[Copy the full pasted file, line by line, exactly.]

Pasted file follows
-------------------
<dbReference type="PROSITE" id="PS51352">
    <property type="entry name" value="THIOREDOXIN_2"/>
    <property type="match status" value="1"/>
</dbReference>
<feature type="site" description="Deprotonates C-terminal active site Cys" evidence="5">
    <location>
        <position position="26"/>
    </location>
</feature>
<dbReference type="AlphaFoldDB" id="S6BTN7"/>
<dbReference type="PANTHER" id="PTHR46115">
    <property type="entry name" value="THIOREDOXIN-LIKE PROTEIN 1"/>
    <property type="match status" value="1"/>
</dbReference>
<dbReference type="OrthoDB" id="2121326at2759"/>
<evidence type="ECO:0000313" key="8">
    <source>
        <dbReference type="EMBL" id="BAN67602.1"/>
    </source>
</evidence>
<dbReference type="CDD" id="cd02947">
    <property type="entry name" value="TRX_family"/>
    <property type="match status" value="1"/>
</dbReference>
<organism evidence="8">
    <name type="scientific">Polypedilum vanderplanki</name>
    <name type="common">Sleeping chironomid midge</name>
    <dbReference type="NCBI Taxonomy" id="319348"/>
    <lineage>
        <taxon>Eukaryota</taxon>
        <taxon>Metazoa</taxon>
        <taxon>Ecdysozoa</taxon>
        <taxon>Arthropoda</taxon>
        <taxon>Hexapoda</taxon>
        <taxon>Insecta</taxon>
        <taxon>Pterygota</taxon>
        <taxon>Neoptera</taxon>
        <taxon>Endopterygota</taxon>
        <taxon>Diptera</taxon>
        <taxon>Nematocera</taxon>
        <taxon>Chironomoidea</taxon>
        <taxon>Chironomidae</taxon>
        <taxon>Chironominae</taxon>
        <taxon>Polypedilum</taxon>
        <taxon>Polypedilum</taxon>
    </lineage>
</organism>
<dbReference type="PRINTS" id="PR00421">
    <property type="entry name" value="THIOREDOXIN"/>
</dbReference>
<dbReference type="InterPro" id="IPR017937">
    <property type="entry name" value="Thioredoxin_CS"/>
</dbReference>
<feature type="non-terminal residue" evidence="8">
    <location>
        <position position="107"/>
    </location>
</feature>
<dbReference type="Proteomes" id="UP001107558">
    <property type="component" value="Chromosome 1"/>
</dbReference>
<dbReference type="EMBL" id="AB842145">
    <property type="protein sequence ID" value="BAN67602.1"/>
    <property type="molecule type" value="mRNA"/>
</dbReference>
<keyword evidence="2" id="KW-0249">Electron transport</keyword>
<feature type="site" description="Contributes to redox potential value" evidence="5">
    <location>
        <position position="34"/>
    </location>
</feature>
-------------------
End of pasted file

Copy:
<dbReference type="PROSITE" id="PS51352">
    <property type="entry name" value="THIOREDOXIN_2"/>
    <property type="match status" value="1"/>
</dbReference>
<feature type="site" description="Deprotonates C-terminal active site Cys" evidence="5">
    <location>
        <position position="26"/>
    </location>
</feature>
<dbReference type="AlphaFoldDB" id="S6BTN7"/>
<dbReference type="PANTHER" id="PTHR46115">
    <property type="entry name" value="THIOREDOXIN-LIKE PROTEIN 1"/>
    <property type="match status" value="1"/>
</dbReference>
<dbReference type="OrthoDB" id="2121326at2759"/>
<evidence type="ECO:0000313" key="8">
    <source>
        <dbReference type="EMBL" id="BAN67602.1"/>
    </source>
</evidence>
<dbReference type="CDD" id="cd02947">
    <property type="entry name" value="TRX_family"/>
    <property type="match status" value="1"/>
</dbReference>
<organism evidence="8">
    <name type="scientific">Polypedilum vanderplanki</name>
    <name type="common">Sleeping chironomid midge</name>
    <dbReference type="NCBI Taxonomy" id="319348"/>
    <lineage>
        <taxon>Eukaryota</taxon>
        <taxon>Metazoa</taxon>
        <taxon>Ecdysozoa</taxon>
        <taxon>Arthropoda</taxon>
        <taxon>Hexapoda</taxon>
        <taxon>Insecta</taxon>
        <taxon>Pterygota</taxon>
        <taxon>Neoptera</taxon>
        <taxon>Endopterygota</taxon>
        <taxon>Diptera</taxon>
        <taxon>Nematocera</taxon>
        <taxon>Chironomoidea</taxon>
        <taxon>Chironomidae</taxon>
        <taxon>Chironominae</taxon>
        <taxon>Polypedilum</taxon>
        <taxon>Polypedilum</taxon>
    </lineage>
</organism>
<dbReference type="PRINTS" id="PR00421">
    <property type="entry name" value="THIOREDOXIN"/>
</dbReference>
<dbReference type="InterPro" id="IPR017937">
    <property type="entry name" value="Thioredoxin_CS"/>
</dbReference>
<feature type="non-terminal residue" evidence="8">
    <location>
        <position position="107"/>
    </location>
</feature>
<dbReference type="Proteomes" id="UP001107558">
    <property type="component" value="Chromosome 1"/>
</dbReference>
<dbReference type="EMBL" id="AB842145">
    <property type="protein sequence ID" value="BAN67602.1"/>
    <property type="molecule type" value="mRNA"/>
</dbReference>
<keyword evidence="2" id="KW-0249">Electron transport</keyword>
<feature type="site" description="Contributes to redox potential value" evidence="5">
    <location>
        <position position="34"/>
    </location>
</feature>